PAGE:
Check It Out
It wasn’t until a year later, during another visit back from Ireland, that I felt ready to visit Ground Zero. By that time, the debris and human remains had been mostly cleared away, and the stench of smoke was gone. A friend and I made our way to a wooden fence with lots of flyers on it: photos, tributes, pleas for information—still, even though it was more than a year after the attack. But that wasn’t what unleashed the tears that flowed as if I were still piloting that tiny white rental car through the Galway countryside, trying to envision the hell that had descended on my birthplace thousands of miles away.
What got me were the people selling lurid photo booklets documenting the Twin Towers’ destruction. The covers were bright, and all involved dark plumes of smoke, smoke that carried bits of metal, glass, and flesh. Those disaster-porn purveyors were hawking their wares with the same muttered commands to “Check it out” I used to hear from the drug dealers in Washington Square Park when I lived in New York in the 1980s.
But that wasn’t the most sickening thing about Ground Zero in 2002; it was the people posing for photographs. They crowded each other out as they vied for space in front of the spots where you could peer into the gaping hole that had been the towers’ foundation. Some tried to look serious as they posed, but most of them smiled, which was worse.
Following a route dictated by my dark Irish-American nature, we then made our way to the Irish Famine Memorial. It’s just a few blocks from the spot where the World Trade Towers stood, but it feels like a different country: like Ireland. The memorial’s centerpiece is the ruin of an abandoned farmhouse that seemed to have dislodged from the Mayo coast, drifted across the Atlantic, and grafted itself onto Manhattan Island. The thing that overwhelmed me was the smell. The memorial’s tiny plot had been planted with flora indigenous to Mayo. I told my friend, an Italian-American who’d never been to Ireland and likely never would, that he should take a deep breath of the country that had become my home.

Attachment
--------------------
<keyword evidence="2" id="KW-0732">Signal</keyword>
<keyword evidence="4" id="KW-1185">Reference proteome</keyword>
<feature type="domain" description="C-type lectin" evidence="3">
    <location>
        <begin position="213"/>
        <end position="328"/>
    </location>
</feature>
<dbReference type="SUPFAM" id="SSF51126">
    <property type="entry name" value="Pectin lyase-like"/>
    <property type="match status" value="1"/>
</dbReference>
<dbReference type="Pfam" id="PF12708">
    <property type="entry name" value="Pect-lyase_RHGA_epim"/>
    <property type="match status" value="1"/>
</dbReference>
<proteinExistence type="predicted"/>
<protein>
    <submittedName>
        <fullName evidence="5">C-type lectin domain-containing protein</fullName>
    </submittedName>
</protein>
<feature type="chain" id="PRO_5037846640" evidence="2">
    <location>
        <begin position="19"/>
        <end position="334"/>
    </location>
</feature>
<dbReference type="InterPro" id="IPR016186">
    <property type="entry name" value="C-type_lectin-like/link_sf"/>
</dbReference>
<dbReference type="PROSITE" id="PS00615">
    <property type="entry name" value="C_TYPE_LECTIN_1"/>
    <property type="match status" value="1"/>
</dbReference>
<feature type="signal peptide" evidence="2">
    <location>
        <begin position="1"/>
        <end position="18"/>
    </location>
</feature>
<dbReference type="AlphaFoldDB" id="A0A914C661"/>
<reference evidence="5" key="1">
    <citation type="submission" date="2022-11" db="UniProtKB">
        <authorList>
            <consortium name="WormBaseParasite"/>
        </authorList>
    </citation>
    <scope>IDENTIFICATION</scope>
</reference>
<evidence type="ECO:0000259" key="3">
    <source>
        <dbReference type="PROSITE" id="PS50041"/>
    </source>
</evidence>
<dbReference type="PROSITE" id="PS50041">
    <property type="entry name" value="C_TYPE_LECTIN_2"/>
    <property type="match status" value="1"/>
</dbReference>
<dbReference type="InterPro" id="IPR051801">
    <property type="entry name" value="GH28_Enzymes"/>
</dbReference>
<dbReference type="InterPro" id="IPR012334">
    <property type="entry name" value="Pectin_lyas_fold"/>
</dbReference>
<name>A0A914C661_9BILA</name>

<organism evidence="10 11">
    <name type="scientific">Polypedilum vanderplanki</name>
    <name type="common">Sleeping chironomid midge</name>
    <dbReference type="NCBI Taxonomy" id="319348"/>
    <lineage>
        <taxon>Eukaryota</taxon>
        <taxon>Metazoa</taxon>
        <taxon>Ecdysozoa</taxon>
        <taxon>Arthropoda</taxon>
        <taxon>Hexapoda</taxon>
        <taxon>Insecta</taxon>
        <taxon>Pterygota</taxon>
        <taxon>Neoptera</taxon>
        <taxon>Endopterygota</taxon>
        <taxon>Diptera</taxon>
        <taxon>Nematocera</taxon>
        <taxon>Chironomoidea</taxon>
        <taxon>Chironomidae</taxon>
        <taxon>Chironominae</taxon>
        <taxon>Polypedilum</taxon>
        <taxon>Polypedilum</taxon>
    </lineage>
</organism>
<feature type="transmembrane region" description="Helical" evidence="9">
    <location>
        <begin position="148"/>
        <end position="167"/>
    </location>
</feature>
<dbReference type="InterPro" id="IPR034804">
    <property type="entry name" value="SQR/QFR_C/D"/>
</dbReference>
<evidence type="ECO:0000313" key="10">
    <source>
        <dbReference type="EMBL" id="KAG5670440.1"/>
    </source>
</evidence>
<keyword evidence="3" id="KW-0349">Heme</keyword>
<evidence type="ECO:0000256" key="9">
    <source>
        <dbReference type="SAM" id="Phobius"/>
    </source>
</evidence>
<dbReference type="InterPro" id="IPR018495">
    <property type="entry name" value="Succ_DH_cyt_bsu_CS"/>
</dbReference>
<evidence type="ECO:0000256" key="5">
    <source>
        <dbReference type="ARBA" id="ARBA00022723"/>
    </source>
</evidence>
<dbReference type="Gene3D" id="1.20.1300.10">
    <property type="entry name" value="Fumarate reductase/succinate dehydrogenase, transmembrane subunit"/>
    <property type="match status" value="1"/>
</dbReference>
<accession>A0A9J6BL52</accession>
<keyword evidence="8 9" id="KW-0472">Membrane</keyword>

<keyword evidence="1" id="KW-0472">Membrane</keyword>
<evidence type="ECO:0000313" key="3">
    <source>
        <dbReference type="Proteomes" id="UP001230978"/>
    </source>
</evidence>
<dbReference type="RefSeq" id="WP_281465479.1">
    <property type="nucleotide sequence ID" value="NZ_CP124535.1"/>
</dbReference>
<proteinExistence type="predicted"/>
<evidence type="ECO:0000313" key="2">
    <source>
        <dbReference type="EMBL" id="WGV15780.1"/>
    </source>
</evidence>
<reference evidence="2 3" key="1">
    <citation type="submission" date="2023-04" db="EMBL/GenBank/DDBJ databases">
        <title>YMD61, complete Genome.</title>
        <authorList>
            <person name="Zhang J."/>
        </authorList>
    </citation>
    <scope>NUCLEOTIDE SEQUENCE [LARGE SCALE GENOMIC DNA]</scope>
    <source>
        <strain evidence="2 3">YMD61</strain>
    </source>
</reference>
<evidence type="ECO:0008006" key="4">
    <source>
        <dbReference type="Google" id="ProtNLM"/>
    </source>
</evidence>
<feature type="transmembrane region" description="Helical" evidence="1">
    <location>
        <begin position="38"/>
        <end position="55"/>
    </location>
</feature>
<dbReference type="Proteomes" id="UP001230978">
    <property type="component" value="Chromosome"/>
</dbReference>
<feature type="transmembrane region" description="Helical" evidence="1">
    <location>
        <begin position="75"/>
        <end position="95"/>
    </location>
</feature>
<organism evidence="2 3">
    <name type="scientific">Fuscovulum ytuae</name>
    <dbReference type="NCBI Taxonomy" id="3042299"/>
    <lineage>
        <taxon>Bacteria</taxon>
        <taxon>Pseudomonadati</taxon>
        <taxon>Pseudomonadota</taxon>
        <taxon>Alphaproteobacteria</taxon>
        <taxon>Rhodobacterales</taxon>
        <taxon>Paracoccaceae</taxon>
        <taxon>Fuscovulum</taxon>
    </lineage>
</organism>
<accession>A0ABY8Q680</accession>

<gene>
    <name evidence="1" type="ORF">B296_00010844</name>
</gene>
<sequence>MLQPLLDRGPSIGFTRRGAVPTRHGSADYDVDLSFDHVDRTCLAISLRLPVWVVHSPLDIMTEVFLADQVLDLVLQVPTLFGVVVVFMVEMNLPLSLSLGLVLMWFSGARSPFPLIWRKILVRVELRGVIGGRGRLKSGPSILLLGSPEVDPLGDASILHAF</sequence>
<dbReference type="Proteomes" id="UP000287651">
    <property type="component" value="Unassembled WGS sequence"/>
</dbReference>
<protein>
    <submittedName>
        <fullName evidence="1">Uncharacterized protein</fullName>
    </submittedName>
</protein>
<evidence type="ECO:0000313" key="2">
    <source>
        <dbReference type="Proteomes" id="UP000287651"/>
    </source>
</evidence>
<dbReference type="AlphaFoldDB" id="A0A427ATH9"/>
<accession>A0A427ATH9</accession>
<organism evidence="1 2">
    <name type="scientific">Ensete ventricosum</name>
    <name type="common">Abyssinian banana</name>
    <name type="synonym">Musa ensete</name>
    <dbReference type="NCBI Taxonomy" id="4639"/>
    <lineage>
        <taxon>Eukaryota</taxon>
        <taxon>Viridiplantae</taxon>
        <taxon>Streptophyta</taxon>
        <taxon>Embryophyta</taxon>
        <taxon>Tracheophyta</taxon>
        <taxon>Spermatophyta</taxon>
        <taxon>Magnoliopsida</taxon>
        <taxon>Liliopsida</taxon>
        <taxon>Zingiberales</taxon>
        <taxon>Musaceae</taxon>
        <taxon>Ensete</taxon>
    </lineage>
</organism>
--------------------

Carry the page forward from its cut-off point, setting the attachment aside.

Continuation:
The Irish have long known that anything from blight to bombs can suddenly reverse both individual lives and national trajectories. Fortunate America’s collective childhood lasted longer than most other nations, but that lesson was finally learned twenty years ago.
America’s response to the terrorist attack—including the wars in Afghanistan and Iraq, widespread Islamophobia, and a spiraling distrust of “the other” that spurred the election of Donald Trump—has caused more harm than Osama bin Laden and the others involved in the 9/11 attacks could have dreamed.
That Irish radio announcer was right on September 11, 2001: The world hasn’t been the same since.
Maria Behan writes fiction and non-fiction. Her work has appeared in publications such as The Stinging Fly, Huffington Post, The Irish Times, DailyKos and Northern California Best Places.